The Commonwealth Bank of Australia is using Google search activity to help it forecast household spending trends.
The bank’s new Household Spending Intentions Series combines its own data – which is “one of Australia’s largest financial data sources” the bank said – with relevant, publicly available search data from Google.
“Employing near real-time spending readings from CBA’s household transactions data and combining them with relevant search information fromGoogle Trendswas used to map the data results on consumer spending,” the bank said.
“These searches provide insights into what consumers are doing/researching on the Internet and what their spending intentions are,” it added.
The approach to forecasting uses spending data derived from a sample of more than 2.5 million households who are CBA customers. The bank made decisions about what Google search terms to investigate that “pass the pub test as well as meet the more rigorous statistical standards”.
The bank’s economists used Google Correlate to match the economic data to search patterns.
Not all patterns were relevant, the bank states in the report, for example Google Correlate found that searches for ‘green bean casseroles’ were strongly correlated with house sales with a three month lead.
“We could posit that those thinking about buying a house are busy saving the deposit and looking for inspiration for a cheap meal. But in the end correlation does not mean causation. We should keep looking for more relevant search terms,” the report says.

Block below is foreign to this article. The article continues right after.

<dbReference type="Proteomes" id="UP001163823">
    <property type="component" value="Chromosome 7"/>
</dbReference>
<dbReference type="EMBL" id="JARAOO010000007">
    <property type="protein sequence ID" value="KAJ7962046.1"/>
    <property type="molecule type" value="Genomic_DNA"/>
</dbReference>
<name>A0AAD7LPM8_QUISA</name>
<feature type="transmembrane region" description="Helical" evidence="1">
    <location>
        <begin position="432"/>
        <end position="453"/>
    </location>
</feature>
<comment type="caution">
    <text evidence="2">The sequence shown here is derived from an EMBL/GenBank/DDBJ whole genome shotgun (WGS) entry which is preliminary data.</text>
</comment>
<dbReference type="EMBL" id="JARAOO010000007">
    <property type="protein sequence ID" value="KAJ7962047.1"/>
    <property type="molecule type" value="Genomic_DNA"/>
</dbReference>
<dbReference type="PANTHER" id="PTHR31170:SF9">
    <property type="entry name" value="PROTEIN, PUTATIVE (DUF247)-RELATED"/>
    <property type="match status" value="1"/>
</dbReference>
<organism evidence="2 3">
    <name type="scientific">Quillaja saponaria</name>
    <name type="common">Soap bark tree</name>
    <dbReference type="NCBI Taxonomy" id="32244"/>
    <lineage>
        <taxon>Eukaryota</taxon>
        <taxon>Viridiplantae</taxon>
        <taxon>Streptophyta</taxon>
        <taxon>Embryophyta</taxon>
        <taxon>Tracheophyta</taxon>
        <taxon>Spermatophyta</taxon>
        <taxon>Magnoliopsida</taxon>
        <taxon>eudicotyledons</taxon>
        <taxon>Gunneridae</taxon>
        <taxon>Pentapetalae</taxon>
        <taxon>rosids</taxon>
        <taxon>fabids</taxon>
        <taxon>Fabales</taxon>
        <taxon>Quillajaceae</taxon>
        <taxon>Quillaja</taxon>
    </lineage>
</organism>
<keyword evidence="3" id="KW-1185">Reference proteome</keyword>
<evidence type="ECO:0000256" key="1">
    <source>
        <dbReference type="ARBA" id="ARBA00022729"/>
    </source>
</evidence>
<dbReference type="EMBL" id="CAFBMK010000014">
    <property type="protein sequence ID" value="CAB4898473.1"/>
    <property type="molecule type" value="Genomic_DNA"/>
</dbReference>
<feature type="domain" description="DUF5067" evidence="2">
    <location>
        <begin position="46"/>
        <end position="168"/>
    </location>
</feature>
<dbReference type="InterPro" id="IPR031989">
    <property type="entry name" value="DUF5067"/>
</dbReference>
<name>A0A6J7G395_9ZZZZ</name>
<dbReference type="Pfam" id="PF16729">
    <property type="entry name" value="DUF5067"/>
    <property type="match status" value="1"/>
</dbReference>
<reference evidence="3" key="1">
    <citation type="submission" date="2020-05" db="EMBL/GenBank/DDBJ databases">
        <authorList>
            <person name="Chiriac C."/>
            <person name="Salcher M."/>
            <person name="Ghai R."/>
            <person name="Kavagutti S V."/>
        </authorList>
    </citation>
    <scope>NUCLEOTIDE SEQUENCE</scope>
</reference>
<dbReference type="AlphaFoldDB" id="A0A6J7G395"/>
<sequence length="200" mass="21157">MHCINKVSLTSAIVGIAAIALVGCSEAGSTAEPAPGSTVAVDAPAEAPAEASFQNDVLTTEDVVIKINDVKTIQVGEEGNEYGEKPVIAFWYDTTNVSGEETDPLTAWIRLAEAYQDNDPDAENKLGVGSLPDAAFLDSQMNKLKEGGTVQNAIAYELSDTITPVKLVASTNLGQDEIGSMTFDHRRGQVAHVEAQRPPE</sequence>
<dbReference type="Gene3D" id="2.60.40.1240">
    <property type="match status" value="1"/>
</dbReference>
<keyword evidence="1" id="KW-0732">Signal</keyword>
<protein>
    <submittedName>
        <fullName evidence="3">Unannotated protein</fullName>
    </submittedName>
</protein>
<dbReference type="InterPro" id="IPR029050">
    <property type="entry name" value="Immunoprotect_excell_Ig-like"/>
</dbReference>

“Instead, combining CBA loan application data with relevant Google searches generates a home purchase intentions indicator that leads the actual sales data by four months. The statistical metrics are quite good – the correlation coefficient comes in at 0.83,” the report explains.
The Household Spending Intentions reports are intended for use by small and large businesses, policy makers and investors. They will be published monthly to help Australians “stay ahead of emerging economic trends” said CBA chief economist Michael Blythe.
“Households are the dominant part of the economy and drive much of its activity and volatility – anything that gives an early warning sign on how the consumer is behaving is very useful,” Blythe added.
The reports focus on seven areas of consumer spending: retail, travel, health and fitness, entertainment, education and motor vehicles. These areas cover about 55 per cent of total consumer spend.
Combining the bank’s data with Google’s enable’s CBA to predict purchase activity up to four months in advance.
In this first report, the bank found that overall, household spending intentions remains negative.
“Weakness persists in the dominant retail and motor vehicle sectors. But other sectors appear to be bottoming out – including travel and entertainment, or picking up – including health and education. The turn in home buying intentions is particularly noticeable in recent months,” Blythe said.